Dong Biwu
Chairman of the People's Republic of China
In office
24 February 1972 – 17 January 1975
Preceded byLiu Shaoqi
Succeeded byZhu De (as Chairman of the SCNPC)
Li Xiannian (as President, 1983)
2nd Vice Chairman of the People's Republic of China
In office
27 April 1959 – 17 January 1975
Served alongside Soong Ching-ling
PresidentLiu Shaoqi
vacant (after 1968)
Preceded byZhu De
Succeeded byUlanhu (1983)
Secretary of the Central Supervisory Commission
In office
31 March 1955 – 12 August 1968
Preceded byZhu De
Succeeded byChen Yun
2nd Chief Justice and President of the Supreme People's Court
In office
28 September 1954 – 28 April 1959
Preceded byShen Junru
Succeeded byXie Juezai
Personal details
Born(1886-03-05)5 March 1886
Huanggang, Hubei, Qing Empire
Died2 April 1975(1975-04-02) (aged 89)
Beijing, People's Republic of China
Political partyChinese Communist Party (1921–1975)
Dong Biwu

Dong Biwu (Chinese: 董必武; pinyin: Dǒng Bìwǔ; Wade–Giles: Tung Pi-wu; 5 March 1886 – 2 April 1975) was a Chinese communist revolutionary and politician, who served as acting Chairman of the People's Republic of China between 1972 and 1975.

Early life

Dong Biwu was born in Huanggang, Hubei, to a landlord family, and received a classical education.[1] In 1911, he joined the Tongmenghui, and participated in the Wuchang Uprising. He then went to Japan in 1913 to study law at Nihon University. While there, he joined Sun Yat-sen's newly-formed Chinese Revolutionary Party, later to become the Kuomintang. In 1915, he returned to China, organizing resistance against the Yuan Shikai regime in his native Hubei, which landed him in prison for six months. Upon his release, he returned to Japan to complete his law studies. Between 1919 and 1920, he lived in Shanghai, where he was first exposed to Marxism through a group of Communist intellectuals centered around Li Hanjun. Returning to Hubei, he set up a local Communist apparatus, and in 1921, he attended the 1st National Congress of the Chinese Communist Party, representing Wuhan along with Chen Tanqiu.[citation needed] Incidentally, Dong was the only other person than Mao Zedong to be present at both the founding congress of the party and the proclamation ceremony of the People's Republic of China twenty-eight years later.[2]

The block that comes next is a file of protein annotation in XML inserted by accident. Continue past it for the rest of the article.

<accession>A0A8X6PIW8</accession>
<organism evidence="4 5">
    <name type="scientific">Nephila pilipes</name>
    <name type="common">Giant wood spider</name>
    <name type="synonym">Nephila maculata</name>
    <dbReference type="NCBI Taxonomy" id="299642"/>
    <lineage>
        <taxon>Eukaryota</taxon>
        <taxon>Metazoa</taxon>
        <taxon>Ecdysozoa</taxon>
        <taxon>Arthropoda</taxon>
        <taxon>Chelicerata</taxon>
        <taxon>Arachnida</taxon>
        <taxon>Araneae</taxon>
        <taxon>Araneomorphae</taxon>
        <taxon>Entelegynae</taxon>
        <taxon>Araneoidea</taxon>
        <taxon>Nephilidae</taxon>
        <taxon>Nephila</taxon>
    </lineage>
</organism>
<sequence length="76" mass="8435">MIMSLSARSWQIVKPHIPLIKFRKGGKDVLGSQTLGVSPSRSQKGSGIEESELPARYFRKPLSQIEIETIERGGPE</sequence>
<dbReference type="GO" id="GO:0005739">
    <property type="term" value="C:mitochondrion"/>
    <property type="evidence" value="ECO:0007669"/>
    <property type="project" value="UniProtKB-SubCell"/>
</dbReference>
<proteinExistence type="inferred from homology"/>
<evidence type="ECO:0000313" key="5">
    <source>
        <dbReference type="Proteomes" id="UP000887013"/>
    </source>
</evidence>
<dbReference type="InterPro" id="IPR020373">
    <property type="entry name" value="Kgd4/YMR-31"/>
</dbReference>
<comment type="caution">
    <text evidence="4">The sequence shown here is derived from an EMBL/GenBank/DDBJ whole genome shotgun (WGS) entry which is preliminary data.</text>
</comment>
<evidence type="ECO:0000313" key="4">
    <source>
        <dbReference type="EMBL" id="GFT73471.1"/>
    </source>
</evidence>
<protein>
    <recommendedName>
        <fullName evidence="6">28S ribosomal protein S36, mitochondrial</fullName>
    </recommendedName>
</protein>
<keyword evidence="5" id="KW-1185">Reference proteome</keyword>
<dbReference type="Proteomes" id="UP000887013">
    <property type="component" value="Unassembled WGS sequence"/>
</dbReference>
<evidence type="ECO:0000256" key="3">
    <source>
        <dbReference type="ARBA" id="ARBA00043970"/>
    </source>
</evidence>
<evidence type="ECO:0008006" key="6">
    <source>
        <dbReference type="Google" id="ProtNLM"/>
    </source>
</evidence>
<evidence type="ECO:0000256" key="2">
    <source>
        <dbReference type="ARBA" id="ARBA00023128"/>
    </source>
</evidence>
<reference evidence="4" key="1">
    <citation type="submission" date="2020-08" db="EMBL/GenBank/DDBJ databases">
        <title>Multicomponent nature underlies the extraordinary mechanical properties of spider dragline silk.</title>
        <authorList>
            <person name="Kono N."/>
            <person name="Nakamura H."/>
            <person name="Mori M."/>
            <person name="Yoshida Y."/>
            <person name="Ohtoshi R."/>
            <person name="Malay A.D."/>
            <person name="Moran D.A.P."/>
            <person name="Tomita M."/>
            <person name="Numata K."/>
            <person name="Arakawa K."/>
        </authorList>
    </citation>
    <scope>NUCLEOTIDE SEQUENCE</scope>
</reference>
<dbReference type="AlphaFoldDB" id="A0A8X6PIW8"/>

Revolutionary period

Throughout the first half of the 1920s, Dong remained a member of both the Kuomintang and the Communist Party. However, with the tensions between the two parties increasing, he eventually chose to side with the Communists in the summer of 1927. After the Nanchang Uprising, he was forced into hiding, first seeking refuge in Kyoto for eight months, and then making his way to the Soviet Union. There, he attended the International Lenin School and the Moscow Sun Yat-sen University between 1928 and 1931. Upon his return to China in 1932, he became active in the Jiangxi Soviet, where he served as Political Director of the Red Army Academy and President of the Party School. During this time, Dong sided with Mao Zedong over Li Lisan in the two men's struggle for party leadership. He then took part in the Long March, and upon the arrival in Yan'an, he resumed his school leadership duties. In this period, Dong came to be known as one of the Five Elders of Yan'an (Chinese: 延安五老), along with Lin Boqu, Xu Teli, Wu Yuzhang, and Xie Juezai.

During the war with Japan, Dong divided his time between Wuhan and Chongqing as a liaison with the Nationalist government, given his previous Kuomintang associations. In 1945, he traveled to San Francisco to attend the founding session of the United Nations, as part of a delegation led by T.V. Soong.[3] He was the only representative of the Communist Party, whose Central Committee outlined the objectives of the trip as follows: "to win foreign friends, to improve the party's international position, and to try to stay and work in the United States."[4] After the conference, Dong spent several months traveling the United States, seeking to attain these diplomatic goals. Towards the end of the Civil War in 1948, following decisive victories in the north, Dong was appointed Chairman of the North China People's Government.